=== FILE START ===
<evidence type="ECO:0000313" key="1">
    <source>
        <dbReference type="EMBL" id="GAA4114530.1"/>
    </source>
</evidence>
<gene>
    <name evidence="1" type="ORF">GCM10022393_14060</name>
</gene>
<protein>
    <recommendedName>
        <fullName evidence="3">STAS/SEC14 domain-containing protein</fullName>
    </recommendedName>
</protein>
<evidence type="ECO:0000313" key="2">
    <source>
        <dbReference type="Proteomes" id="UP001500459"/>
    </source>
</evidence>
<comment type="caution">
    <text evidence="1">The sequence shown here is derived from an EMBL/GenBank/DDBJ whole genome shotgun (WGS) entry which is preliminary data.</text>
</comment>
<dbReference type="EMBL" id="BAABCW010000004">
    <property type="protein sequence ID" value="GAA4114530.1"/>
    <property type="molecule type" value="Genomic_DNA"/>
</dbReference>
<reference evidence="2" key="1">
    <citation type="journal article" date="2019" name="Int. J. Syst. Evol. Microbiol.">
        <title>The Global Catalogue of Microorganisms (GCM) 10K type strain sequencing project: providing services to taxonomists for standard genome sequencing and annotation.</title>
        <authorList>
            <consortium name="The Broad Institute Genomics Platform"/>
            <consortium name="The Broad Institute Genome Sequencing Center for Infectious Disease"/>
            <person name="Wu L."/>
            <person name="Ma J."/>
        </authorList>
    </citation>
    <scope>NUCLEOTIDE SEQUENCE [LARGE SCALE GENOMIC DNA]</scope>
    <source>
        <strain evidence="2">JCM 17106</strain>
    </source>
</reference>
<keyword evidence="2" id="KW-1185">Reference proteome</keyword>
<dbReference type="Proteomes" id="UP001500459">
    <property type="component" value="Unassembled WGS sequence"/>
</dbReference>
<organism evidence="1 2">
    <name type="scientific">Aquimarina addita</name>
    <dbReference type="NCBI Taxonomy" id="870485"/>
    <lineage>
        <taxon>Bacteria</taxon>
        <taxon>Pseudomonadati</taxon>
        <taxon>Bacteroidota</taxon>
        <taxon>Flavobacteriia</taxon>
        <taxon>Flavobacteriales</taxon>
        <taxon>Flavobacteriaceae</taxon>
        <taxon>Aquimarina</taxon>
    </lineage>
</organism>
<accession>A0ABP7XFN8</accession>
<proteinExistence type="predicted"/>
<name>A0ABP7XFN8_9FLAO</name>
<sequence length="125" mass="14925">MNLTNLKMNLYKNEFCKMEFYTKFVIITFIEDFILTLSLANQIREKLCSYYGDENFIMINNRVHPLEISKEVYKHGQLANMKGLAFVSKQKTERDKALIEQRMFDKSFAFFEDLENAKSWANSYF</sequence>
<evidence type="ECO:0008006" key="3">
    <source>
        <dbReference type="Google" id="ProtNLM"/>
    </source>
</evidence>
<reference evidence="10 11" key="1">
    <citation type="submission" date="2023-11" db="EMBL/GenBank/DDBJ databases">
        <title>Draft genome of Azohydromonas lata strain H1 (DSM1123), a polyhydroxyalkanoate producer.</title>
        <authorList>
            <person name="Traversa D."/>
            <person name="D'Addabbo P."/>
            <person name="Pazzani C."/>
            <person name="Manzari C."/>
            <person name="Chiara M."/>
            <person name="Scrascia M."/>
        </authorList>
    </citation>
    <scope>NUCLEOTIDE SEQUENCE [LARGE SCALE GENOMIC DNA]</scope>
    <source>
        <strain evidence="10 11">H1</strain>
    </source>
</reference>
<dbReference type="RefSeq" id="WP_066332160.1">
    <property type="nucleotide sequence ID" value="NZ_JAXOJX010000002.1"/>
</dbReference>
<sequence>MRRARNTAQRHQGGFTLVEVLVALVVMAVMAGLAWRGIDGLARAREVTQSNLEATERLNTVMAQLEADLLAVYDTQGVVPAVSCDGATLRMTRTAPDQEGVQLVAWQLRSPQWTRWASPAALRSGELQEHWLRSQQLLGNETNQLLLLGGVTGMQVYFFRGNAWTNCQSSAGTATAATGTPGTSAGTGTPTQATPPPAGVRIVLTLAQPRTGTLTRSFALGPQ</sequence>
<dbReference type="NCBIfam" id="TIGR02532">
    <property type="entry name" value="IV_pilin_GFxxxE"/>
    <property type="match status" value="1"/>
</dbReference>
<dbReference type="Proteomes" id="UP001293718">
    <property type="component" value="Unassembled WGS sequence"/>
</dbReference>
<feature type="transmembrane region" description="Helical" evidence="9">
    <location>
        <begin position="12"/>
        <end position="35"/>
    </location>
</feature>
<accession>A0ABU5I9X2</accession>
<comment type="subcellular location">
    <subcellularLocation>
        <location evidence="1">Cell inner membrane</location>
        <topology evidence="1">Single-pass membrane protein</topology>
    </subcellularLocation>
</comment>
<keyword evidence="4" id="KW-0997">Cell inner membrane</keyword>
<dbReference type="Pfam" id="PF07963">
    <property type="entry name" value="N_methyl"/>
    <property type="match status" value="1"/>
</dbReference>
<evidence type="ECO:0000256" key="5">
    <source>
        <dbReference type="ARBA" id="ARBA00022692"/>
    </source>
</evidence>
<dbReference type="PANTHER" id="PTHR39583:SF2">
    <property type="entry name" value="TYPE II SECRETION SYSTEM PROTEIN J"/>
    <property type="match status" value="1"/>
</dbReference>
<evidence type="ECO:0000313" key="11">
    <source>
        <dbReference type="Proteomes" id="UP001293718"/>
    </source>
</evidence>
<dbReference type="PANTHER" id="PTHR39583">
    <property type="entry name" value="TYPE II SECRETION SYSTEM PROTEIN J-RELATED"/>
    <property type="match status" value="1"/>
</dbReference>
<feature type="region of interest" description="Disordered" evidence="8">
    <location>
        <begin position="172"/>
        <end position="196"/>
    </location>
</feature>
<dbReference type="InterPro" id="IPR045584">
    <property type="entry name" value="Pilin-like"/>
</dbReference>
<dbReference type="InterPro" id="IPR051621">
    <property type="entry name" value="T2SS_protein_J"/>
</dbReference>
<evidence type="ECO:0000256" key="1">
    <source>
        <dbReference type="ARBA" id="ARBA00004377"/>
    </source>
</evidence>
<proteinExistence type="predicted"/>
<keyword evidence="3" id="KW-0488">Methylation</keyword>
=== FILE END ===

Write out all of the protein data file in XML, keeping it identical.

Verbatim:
<evidence type="ECO:0000313" key="1">
    <source>
        <dbReference type="EMBL" id="GAA4114530.1"/>
    </source>
</evidence>
<gene>
    <name evidence="1" type="ORF">GCM10022393_14060</name>
</gene>
<protein>
    <recommendedName>
        <fullName evidence="3">STAS/SEC14 domain-containing protein</fullName>
    </recommendedName>
</protein>
<evidence type="ECO:0000313" key="2">
    <source>
        <dbReference type="Proteomes" id="UP001500459"/>
    </source>
</evidence>
<comment type="caution">
    <text evidence="1">The sequence shown here is derived from an EMBL/GenBank/DDBJ whole genome shotgun (WGS) entry which is preliminary data.</text>
</comment>
<dbReference type="EMBL" id="BAABCW010000004">
    <property type="protein sequence ID" value="GAA4114530.1"/>
    <property type="molecule type" value="Genomic_DNA"/>
</dbReference>
<reference evidence="2" key="1">
    <citation type="journal article" date="2019" name="Int. J. Syst. Evol. Microbiol.">
        <title>The Global Catalogue of Microorganisms (GCM) 10K type strain sequencing project: providing services to taxonomists for standard genome sequencing and annotation.</title>
        <authorList>
            <consortium name="The Broad Institute Genomics Platform"/>
            <consortium name="The Broad Institute Genome Sequencing Center for Infectious Disease"/>
            <person name="Wu L."/>
            <person name="Ma J."/>
        </authorList>
    </citation>
    <scope>NUCLEOTIDE SEQUENCE [LARGE SCALE GENOMIC DNA]</scope>
    <source>
        <strain evidence="2">JCM 17106</strain>
    </source>
</reference>
<keyword evidence="2" id="KW-1185">Reference proteome</keyword>
<dbReference type="Proteomes" id="UP001500459">
    <property type="component" value="Unassembled WGS sequence"/>
</dbReference>
<organism evidence="1 2">
    <name type="scientific">Aquimarina addita</name>
    <dbReference type="NCBI Taxonomy" id="870485"/>
    <lineage>
        <taxon>Bacteria</taxon>
        <taxon>Pseudomonadati</taxon>
        <taxon>Bacteroidota</taxon>
        <taxon>Flavobacteriia</taxon>
        <taxon>Flavobacteriales</taxon>
        <taxon>Flavobacteriaceae</taxon>
        <taxon>Aquimarina</taxon>
    </lineage>
</organism>
<accession>A0ABP7XFN8</accession>
<proteinExistence type="predicted"/>
<name>A0ABP7XFN8_9FLAO</name>
<sequence length="125" mass="14925">MNLTNLKMNLYKNEFCKMEFYTKFVIITFIEDFILTLSLANQIREKLCSYYGDENFIMINNRVHPLEISKEVYKHGQLANMKGLAFVSKQKTERDKALIEQRMFDKSFAFFEDLENAKSWANSYF</sequence>
<evidence type="ECO:0008006" key="3">
    <source>
        <dbReference type="Google" id="ProtNLM"/>
    </source>
</evidence>
<reference evidence="10 11" key="1">
    <citation type="submission" date="2023-11" db="EMBL/GenBank/DDBJ databases">
        <title>Draft genome of Azohydromonas lata strain H1 (DSM1123), a polyhydroxyalkanoate producer.</title>
        <authorList>
            <person name="Traversa D."/>
            <person name="D'Addabbo P."/>
            <person name="Pazzani C."/>
            <person name="Manzari C."/>
            <person name="Chiara M."/>
            <person name="Scrascia M."/>
        </authorList>
    </citation>
    <scope>NUCLEOTIDE SEQUENCE [LARGE SCALE GENOMIC DNA]</scope>
    <source>
        <strain evidence="10 11">H1</strain>
    </source>
</reference>
<dbReference type="RefSeq" id="WP_066332160.1">
    <property type="nucleotide sequence ID" value="NZ_JAXOJX010000002.1"/>
</dbReference>
<sequence>MRRARNTAQRHQGGFTLVEVLVALVVMAVMAGLAWRGIDGLARAREVTQSNLEATERLNTVMAQLEADLLAVYDTQGVVPAVSCDGATLRMTRTAPDQEGVQLVAWQLRSPQWTRWASPAALRSGELQEHWLRSQQLLGNETNQLLLLGGVTGMQVYFFRGNAWTNCQSSAGTATAATGTPGTSAGTGTPTQATPPPAGVRIVLTLAQPRTGTLTRSFALGPQ</sequence>
<dbReference type="NCBIfam" id="TIGR02532">
    <property type="entry name" value="IV_pilin_GFxxxE"/>
    <property type="match status" value="1"/>
</dbReference>
<dbReference type="Proteomes" id="UP001293718">
    <property type="component" value="Unassembled WGS sequence"/>
</dbReference>
<feature type="transmembrane region" description="Helical" evidence="9">
    <location>
        <begin position="12"/>
        <end position="35"/>
    </location>
</feature>
<accession>A0ABU5I9X2</accession>
<comment type="subcellular location">
    <subcellularLocation>
        <location evidence="1">Cell inner membrane</location>
        <topology evidence="1">Single-pass membrane protein</topology>
    </subcellularLocation>
</comment>
<keyword evidence="4" id="KW-0997">Cell inner membrane</keyword>
<dbReference type="Pfam" id="PF07963">
    <property type="entry name" value="N_methyl"/>
    <property type="match status" value="1"/>
</dbReference>
<evidence type="ECO:0000256" key="5">
    <source>
        <dbReference type="ARBA" id="ARBA00022692"/>
    </source>
</evidence>
<dbReference type="PANTHER" id="PTHR39583:SF2">
    <property type="entry name" value="TYPE II SECRETION SYSTEM PROTEIN J"/>
    <property type="match status" value="1"/>
</dbReference>
<evidence type="ECO:0000313" key="11">
    <source>
        <dbReference type="Proteomes" id="UP001293718"/>
    </source>
</evidence>
<dbReference type="PANTHER" id="PTHR39583">
    <property type="entry name" value="TYPE II SECRETION SYSTEM PROTEIN J-RELATED"/>
    <property type="match status" value="1"/>
</dbReference>
<feature type="region of interest" description="Disordered" evidence="8">
    <location>
        <begin position="172"/>
        <end position="196"/>
    </location>
</feature>
<dbReference type="InterPro" id="IPR045584">
    <property type="entry name" value="Pilin-like"/>
</dbReference>
<dbReference type="InterPro" id="IPR051621">
    <property type="entry name" value="T2SS_protein_J"/>
</dbReference>
<evidence type="ECO:0000256" key="1">
    <source>
        <dbReference type="ARBA" id="ARBA00004377"/>
    </source>
</evidence>
<proteinExistence type="predicted"/>
<keyword evidence="3" id="KW-0488">Methylation</keyword>